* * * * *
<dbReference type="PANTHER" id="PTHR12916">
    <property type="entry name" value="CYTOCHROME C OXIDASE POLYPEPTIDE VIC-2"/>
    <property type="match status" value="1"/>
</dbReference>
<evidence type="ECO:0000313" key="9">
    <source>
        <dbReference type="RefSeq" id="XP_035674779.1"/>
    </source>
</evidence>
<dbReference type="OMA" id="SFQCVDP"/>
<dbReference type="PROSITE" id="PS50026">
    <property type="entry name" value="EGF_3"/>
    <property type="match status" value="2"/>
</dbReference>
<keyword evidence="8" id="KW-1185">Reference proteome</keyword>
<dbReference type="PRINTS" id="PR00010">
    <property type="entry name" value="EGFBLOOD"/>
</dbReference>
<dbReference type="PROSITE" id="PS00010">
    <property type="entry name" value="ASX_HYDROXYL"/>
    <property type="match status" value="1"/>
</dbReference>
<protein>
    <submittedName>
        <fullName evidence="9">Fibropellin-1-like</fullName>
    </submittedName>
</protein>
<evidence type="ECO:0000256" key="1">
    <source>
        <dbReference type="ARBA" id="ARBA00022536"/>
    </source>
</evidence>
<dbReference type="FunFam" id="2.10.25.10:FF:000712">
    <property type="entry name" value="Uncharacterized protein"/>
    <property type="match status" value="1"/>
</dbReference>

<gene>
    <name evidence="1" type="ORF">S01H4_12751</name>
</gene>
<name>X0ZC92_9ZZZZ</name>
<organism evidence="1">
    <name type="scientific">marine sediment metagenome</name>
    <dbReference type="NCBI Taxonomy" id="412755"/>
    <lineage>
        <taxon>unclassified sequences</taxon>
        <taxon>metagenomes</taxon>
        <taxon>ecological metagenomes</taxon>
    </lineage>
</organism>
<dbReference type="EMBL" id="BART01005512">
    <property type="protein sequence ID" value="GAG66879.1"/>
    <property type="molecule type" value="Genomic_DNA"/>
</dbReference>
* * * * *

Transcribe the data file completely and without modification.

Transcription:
<dbReference type="PANTHER" id="PTHR12916">
    <property type="entry name" value="CYTOCHROME C OXIDASE POLYPEPTIDE VIC-2"/>
    <property type="match status" value="1"/>
</dbReference>
<evidence type="ECO:0000313" key="9">
    <source>
        <dbReference type="RefSeq" id="XP_035674779.1"/>
    </source>
</evidence>
<dbReference type="OMA" id="SFQCVDP"/>
<dbReference type="PROSITE" id="PS50026">
    <property type="entry name" value="EGF_3"/>
    <property type="match status" value="2"/>
</dbReference>
<keyword evidence="8" id="KW-1185">Reference proteome</keyword>
<dbReference type="PRINTS" id="PR00010">
    <property type="entry name" value="EGFBLOOD"/>
</dbReference>
<dbReference type="PROSITE" id="PS00010">
    <property type="entry name" value="ASX_HYDROXYL"/>
    <property type="match status" value="1"/>
</dbReference>
<protein>
    <submittedName>
        <fullName evidence="9">Fibropellin-1-like</fullName>
    </submittedName>
</protein>
<evidence type="ECO:0000256" key="1">
    <source>
        <dbReference type="ARBA" id="ARBA00022536"/>
    </source>
</evidence>
<dbReference type="FunFam" id="2.10.25.10:FF:000712">
    <property type="entry name" value="Uncharacterized protein"/>
    <property type="match status" value="1"/>
</dbReference>

<gene>
    <name evidence="1" type="ORF">S01H4_12751</name>
</gene>
<name>X0ZC92_9ZZZZ</name>
<organism evidence="1">
    <name type="scientific">marine sediment metagenome</name>
    <dbReference type="NCBI Taxonomy" id="412755"/>
    <lineage>
        <taxon>unclassified sequences</taxon>
        <taxon>metagenomes</taxon>
        <taxon>ecological metagenomes</taxon>
    </lineage>
</organism>
<dbReference type="EMBL" id="BART01005512">
    <property type="protein sequence ID" value="GAG66879.1"/>
    <property type="molecule type" value="Genomic_DNA"/>
</dbReference>